Being able to form a question that addresses exactly what a person is trying to accomplish is a vital life skill. Questions allow us to seek information we need and answering questions is not only about learning but about communication.
Good questions make us think and need us to take knowledge we already know and apply it, think about it (logically and emotionally) to ultimately understand and answer. It demands more of us than a yes or no answer.
It is hard enough as parents and teachers to come up with meaningful open-ended questions but we must teach children the value of questioning and model what good questions look like. When kids are curious – they generate better questions. Read about how you can encourage curiosity.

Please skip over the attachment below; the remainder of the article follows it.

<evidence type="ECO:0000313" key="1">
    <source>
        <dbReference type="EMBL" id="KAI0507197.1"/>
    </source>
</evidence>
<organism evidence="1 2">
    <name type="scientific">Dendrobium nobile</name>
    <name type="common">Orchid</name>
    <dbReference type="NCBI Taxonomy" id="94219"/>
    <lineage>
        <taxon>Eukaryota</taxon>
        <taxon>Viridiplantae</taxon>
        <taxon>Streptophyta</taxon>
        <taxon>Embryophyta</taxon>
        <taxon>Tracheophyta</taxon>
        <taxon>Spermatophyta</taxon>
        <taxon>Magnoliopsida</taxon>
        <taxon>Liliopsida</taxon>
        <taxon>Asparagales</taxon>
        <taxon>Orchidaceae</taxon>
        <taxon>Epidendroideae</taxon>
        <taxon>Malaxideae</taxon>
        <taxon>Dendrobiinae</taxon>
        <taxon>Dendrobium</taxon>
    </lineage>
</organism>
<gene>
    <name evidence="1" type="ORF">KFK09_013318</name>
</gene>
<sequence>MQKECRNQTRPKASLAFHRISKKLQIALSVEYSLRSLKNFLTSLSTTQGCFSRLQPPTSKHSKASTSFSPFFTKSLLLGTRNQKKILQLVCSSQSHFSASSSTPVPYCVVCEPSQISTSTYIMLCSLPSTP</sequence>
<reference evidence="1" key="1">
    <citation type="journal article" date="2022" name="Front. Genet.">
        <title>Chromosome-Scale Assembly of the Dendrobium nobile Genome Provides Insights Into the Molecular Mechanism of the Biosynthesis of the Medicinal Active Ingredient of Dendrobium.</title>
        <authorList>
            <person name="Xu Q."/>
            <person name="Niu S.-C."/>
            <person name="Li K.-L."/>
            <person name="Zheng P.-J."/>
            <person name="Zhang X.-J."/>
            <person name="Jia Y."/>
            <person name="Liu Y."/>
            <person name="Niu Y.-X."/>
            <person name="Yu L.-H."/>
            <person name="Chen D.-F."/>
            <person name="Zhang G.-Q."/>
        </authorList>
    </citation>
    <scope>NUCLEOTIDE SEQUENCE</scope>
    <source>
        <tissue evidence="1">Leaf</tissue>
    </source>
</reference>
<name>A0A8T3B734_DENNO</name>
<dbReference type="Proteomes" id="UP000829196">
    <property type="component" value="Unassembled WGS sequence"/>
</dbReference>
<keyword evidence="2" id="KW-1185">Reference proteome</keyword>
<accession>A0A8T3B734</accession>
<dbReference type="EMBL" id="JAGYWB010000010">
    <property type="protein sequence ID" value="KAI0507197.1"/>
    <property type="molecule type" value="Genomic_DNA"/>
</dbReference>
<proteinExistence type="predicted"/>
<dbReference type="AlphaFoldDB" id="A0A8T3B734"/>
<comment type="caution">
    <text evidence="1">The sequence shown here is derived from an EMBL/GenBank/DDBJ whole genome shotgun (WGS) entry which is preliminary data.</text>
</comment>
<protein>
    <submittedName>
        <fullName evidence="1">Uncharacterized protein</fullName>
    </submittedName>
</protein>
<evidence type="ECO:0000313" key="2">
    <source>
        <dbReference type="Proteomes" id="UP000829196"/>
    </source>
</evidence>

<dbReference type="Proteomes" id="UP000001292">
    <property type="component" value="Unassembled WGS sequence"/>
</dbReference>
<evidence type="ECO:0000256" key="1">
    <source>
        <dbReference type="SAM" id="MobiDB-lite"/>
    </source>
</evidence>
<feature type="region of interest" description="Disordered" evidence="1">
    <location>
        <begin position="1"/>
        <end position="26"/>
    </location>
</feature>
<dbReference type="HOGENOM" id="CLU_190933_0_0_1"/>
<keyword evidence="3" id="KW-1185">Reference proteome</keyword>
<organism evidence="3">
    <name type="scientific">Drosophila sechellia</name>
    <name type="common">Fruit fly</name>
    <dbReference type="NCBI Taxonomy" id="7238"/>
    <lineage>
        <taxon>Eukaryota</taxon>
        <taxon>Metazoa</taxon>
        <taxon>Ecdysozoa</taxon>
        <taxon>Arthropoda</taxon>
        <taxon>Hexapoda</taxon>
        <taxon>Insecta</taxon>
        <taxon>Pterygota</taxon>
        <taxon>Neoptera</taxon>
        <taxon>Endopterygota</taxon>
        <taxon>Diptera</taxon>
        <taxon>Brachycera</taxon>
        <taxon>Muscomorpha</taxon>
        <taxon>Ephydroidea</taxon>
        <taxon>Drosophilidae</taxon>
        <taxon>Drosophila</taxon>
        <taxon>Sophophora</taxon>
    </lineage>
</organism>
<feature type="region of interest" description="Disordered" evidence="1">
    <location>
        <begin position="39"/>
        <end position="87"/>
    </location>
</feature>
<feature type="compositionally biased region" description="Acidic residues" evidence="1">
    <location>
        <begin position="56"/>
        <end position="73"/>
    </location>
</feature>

We all know that there is a vulnerability to question things. What if we upset someone with our questions or worse yet… what if we LOOK STUPID?!? That is why it is important to create a safe environment where students will feel empowered to speak up and question.
The following are activities that you can use to help students learn to question. I present to you three activities that help students improve their questioning skills and the final strategy presented will show you how to incorporate questioning skills to improve reading comprehension.